BEIJING, China: Chinese electric vehicle EV makers aim to win over European drivers and large corporate customers with more affordable cars that are in line with the highest safety standards and have many high-tech features.
Several Chinese EVs have received five-star European New Car Assessment Programme NCAP ratings, which require equipping vehicles with active and passive safety features that are above legal requirements.
Brian Gu, president of Chinese EV maker Xpeng, said all Chinese EV makers want to achieve Euro NCAP five-star ratings in order to be more competitive in the European market.
Matthew Avery, director at Thatcham Research, said Chinese EV makers have recognized that safety is important for sales.
According to Avery, Fleet sales are very important and a lot of fleets have a mandatory five-star rating for buying cars.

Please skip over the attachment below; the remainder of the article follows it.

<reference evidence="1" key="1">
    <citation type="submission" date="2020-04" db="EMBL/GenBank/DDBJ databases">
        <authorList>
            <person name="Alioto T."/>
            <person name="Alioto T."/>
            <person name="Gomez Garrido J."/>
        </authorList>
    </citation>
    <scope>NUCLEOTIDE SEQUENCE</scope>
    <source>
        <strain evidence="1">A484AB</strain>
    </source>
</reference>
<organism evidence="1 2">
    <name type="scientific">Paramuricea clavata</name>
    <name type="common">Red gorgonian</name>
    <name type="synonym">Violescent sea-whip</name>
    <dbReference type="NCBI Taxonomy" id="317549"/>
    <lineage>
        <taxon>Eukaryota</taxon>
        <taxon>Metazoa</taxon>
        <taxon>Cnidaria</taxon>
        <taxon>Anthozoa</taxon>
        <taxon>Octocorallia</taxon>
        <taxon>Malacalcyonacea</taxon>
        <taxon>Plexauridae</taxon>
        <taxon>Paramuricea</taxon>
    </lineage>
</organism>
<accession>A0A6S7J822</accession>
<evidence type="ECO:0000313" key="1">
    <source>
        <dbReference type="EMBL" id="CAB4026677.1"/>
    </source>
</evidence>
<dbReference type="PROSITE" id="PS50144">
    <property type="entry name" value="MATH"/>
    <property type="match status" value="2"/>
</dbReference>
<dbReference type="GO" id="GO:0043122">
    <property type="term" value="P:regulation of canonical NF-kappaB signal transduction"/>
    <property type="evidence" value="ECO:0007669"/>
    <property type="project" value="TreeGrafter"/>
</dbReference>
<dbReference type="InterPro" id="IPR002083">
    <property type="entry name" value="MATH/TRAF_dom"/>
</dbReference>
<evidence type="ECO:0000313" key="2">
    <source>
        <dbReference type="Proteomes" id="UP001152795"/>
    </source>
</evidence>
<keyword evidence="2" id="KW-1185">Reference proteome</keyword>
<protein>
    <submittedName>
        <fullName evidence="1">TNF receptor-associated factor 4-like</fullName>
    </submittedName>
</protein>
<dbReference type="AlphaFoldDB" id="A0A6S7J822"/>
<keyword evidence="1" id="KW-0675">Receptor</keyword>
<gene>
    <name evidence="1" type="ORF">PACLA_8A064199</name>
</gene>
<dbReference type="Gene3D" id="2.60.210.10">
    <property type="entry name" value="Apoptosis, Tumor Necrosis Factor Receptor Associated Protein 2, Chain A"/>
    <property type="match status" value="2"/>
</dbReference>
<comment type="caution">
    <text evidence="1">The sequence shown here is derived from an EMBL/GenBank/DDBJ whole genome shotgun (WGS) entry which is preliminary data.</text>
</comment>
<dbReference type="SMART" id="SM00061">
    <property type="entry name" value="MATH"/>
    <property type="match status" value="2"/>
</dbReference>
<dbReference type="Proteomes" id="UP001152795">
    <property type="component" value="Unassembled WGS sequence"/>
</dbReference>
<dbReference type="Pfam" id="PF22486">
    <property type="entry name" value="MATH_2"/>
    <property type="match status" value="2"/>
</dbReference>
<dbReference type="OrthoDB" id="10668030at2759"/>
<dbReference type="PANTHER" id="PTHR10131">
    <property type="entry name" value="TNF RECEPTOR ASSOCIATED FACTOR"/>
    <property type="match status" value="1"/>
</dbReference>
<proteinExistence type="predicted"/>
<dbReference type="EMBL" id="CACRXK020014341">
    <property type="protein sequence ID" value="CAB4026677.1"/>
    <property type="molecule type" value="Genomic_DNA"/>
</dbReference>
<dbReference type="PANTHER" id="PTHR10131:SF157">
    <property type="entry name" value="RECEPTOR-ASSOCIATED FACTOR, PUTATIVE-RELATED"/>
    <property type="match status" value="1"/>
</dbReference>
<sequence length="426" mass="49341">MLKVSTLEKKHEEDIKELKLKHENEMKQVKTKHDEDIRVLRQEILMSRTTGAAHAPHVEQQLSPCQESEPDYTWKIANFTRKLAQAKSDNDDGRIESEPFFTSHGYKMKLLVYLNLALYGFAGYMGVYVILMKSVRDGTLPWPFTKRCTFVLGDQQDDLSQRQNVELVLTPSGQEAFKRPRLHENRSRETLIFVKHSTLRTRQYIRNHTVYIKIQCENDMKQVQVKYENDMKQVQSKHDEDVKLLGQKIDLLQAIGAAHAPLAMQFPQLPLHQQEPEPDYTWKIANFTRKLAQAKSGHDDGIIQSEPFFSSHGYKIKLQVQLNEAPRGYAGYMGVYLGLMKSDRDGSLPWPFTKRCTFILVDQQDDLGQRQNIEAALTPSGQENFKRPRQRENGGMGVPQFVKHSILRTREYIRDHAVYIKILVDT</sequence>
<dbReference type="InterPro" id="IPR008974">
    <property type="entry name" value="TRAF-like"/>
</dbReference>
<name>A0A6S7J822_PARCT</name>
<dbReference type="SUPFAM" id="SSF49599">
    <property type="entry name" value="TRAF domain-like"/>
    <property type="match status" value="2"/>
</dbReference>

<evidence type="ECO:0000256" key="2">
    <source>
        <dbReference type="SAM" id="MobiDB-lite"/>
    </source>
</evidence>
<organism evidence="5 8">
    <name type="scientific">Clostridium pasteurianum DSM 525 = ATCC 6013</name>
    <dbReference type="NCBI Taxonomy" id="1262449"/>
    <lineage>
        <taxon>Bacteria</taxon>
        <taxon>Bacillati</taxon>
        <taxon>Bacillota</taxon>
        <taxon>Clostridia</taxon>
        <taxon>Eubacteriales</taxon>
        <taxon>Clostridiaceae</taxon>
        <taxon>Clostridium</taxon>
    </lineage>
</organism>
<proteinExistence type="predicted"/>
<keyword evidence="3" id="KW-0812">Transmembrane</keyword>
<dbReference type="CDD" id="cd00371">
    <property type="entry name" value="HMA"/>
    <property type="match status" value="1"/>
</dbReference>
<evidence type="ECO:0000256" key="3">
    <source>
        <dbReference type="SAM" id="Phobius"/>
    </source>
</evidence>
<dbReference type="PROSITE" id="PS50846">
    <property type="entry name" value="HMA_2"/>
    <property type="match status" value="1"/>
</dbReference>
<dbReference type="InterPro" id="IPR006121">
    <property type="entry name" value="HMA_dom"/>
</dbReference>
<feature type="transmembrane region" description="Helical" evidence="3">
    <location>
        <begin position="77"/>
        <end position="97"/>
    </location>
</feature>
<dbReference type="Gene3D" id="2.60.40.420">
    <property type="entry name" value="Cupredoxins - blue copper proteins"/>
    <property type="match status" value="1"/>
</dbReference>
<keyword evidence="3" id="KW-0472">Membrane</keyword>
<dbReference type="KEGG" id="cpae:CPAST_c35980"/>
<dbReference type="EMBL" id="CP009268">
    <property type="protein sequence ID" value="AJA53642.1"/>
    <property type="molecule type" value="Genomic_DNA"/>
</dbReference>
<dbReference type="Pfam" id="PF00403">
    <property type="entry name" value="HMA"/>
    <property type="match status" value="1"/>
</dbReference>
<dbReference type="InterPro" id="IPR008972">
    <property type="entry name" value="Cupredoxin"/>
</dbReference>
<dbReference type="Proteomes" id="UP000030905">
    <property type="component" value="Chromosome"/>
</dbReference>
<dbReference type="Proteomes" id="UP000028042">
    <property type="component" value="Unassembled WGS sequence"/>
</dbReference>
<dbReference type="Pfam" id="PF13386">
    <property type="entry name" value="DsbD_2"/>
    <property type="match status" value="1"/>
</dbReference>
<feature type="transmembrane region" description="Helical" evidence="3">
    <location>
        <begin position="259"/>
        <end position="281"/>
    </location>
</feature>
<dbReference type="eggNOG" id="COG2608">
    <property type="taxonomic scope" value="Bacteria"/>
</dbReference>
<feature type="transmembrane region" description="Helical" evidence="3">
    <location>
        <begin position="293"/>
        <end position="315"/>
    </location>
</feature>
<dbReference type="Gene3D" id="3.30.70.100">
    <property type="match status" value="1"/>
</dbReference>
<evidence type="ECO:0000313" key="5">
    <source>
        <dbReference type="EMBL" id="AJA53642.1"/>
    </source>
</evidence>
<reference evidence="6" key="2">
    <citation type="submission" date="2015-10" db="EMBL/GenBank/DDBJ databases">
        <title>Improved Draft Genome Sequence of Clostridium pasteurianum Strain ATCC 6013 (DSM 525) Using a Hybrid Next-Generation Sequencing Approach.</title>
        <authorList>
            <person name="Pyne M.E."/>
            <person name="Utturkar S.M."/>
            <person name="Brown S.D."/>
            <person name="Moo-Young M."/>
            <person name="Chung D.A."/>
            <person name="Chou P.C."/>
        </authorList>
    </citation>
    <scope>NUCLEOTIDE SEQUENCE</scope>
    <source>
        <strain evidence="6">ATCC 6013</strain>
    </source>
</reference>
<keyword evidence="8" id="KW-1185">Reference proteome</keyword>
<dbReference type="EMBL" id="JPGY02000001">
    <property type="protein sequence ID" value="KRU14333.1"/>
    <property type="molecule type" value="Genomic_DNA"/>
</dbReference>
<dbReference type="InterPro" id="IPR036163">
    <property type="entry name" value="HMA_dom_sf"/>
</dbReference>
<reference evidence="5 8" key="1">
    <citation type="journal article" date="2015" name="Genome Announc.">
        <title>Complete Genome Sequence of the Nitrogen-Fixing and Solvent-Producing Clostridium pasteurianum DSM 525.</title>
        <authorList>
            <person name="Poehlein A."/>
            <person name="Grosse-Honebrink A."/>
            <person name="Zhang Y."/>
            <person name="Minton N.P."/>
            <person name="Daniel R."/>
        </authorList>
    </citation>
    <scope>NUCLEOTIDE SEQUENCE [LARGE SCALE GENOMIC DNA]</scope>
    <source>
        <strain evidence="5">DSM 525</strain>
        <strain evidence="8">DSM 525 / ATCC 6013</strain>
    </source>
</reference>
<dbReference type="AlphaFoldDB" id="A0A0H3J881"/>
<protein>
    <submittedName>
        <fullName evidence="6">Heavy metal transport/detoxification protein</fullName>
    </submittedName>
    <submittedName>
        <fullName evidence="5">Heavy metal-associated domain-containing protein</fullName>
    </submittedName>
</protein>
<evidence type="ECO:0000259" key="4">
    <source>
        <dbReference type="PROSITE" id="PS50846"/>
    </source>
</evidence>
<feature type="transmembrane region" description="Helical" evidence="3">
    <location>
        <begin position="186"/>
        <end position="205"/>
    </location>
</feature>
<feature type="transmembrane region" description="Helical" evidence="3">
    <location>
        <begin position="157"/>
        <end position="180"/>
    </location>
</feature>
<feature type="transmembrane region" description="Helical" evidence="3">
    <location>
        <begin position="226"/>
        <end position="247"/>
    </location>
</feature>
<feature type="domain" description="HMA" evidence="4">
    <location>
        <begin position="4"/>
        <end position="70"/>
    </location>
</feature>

Many fleets want to switch to EVs as soon as possible to meet sustainability goals, but as supply chain issues have pushed waiting times for some models to more than 12 months, they have struggled to deliver enough EVs to Europe.
European carmakers have been able to increase EV prices because of the supply chain shortages and high demand, rather than to focus on retail clients, rather than customers that have traditionally been less profitable, such as car rental firms.
This has created opportunities for Chinese EV makers, which have progressed faster than most foreign rivals in China, by far the world's largest EV market.
In the first nine months of 2022, 155,000 Chinese-made cars were sold, or 1.4 percent of the market, with Chinese firms poised to hit 150,000 cars this year, some double the 80,000 sold in 2021, according to French auto consultancy Inovev.
By 2030 EVs will account for 40% of Europe's new car sales, and Chinese brands will represent between 12.5 percent and 20 percent of the fully-electric market, with sales of between 725,000 and 1.16 million, according to Inovev.